ChE-437 / 4 credits

Teacher(s): Crelier Simon, Eyer Kurt, Zinn Manfred

Language: English


Summary

This course aims at a more advanced coverage of the basic aspects discussed in module ChE-311. It is however of a stand-alone nature, and even students who have little knowledge on - but a keen interest in - (bio)process engineering shall benefit as well from this module.

Content

Keywords

Bioprocess engineering: Basic function of a bioreactor, different types of bioreactors, agitation and oxygen transfer, upstream processing, sterilization techniques, bioprocess automation, PAT, Liebig's law, mass and energy balances, oxygen requirements, yield coefficients, growth kinetics, Monod kinetics, microbial growth on defined and complex media, substrate inhibition, feed strategies, product formation, high cell-density fed-batches, chemostat, nutrient limitation, wash-out, optimal productivity, scale-up.

Process scale-up and bioreactor characterization: Overview of biochemical processes currently used on an industrial scale. Introduction to biochemical process design strategies for high value/low volume and low value/high volume products. Aspects of mass transfer of importance in aerobic fermentations. Bioreactor design and selection for ideal batch, fed batch and ideal chemostat operations. Here we will discuss engineering aspects of bioreactor / fermenter systems (design, operation, scale-up) developed or adapted for cultivation of mammalian cells / microorganisms, such as bioreactors for suspension culture (stirred-tank reactors, bubble columns, and air-lift reactors), fixed bed and fluidized bed reactors, hollow fiber, and membrane reactors, and, finally, disposable bioreactors. Practical aspects of bioreactor operation and monitoring: sterilization, asepsis, inoculation, rheology, aeration, agitation, instrumentation, and sampling.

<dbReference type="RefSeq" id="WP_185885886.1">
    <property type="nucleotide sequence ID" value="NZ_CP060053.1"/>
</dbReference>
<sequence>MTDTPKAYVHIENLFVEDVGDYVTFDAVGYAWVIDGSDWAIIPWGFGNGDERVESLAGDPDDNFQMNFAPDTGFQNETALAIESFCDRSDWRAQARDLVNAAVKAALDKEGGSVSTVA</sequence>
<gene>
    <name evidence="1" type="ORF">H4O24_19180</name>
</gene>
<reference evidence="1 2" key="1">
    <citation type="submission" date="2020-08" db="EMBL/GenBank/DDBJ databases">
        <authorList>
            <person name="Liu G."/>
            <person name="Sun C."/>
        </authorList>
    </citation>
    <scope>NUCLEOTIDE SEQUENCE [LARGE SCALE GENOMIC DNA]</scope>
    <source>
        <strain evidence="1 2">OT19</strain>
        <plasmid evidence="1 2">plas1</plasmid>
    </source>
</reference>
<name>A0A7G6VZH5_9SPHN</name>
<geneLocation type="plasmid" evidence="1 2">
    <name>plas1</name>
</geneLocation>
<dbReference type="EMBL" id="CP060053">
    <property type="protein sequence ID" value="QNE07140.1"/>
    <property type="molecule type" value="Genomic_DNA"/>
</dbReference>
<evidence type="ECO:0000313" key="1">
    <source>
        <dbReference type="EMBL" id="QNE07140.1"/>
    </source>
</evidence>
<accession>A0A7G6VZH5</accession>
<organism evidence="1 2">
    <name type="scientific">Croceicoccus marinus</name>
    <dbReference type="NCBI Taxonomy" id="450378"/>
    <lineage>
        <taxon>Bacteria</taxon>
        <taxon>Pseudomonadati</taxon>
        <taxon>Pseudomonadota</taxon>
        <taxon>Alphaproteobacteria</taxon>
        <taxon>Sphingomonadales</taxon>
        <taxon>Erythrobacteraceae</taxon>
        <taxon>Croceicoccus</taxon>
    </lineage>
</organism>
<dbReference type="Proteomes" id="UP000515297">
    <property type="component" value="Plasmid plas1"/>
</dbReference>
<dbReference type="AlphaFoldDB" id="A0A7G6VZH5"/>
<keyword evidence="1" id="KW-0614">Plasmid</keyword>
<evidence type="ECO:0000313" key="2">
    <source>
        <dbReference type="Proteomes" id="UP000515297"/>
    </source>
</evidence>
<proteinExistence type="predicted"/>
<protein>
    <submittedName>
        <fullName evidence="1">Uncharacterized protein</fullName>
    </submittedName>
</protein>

Downstream processing: significance of DSP; chemical and biotechnological DSP;  purity; yield; (bio)activity retention; physical and thermal separations; equilibrium; kinetics, sedimentation; centrifugation; Sigma factor; filtration; cake and filter resistance; cross-flow; membranes; transmembrane pressure; osmotic pressure; retention factor; molecular weight cut-off; adsorption isotherm; Langmuir; Freundlich; adsorption kinetics; breakthrough curve; ion exchange; hydrophobic interaction; affinity chromatography; SEC; van Deemter equation; resolution; peak symmetry; number of theoretical plate; scale-up;

Learning Prerequisites

Required courses

Since this lecture is open to students from various backgrounds, no particular course is required as a mandatory prerequisite. However, and although not mandatory - some basic knowledge of (cell) biology, process engineering and unit operations would be very helpful for a proper understanding of the course material.

Recommended courses

Although in no  way absolute prerequisites, the topics covered in the courses below are certainly relevant to the material of this module.

ChE 201 - Introduction to chemical engineering

ChE 204 - Introduction to transport phenomena

CH 210 - Biochimie

ChE 310 - Fundamentals of separation processes

ChE 320 - Bioreactor modeling and simulation

CH 334 - Opérations unitaires et technologies des procédés

Basic knowledge in microbiology, biochemistry and process engineering would constitute a helpful background (although not mandatory) for a better understanding and mastering of the material to be presented in this lecture (a short list of recommended readings can be made available if desired).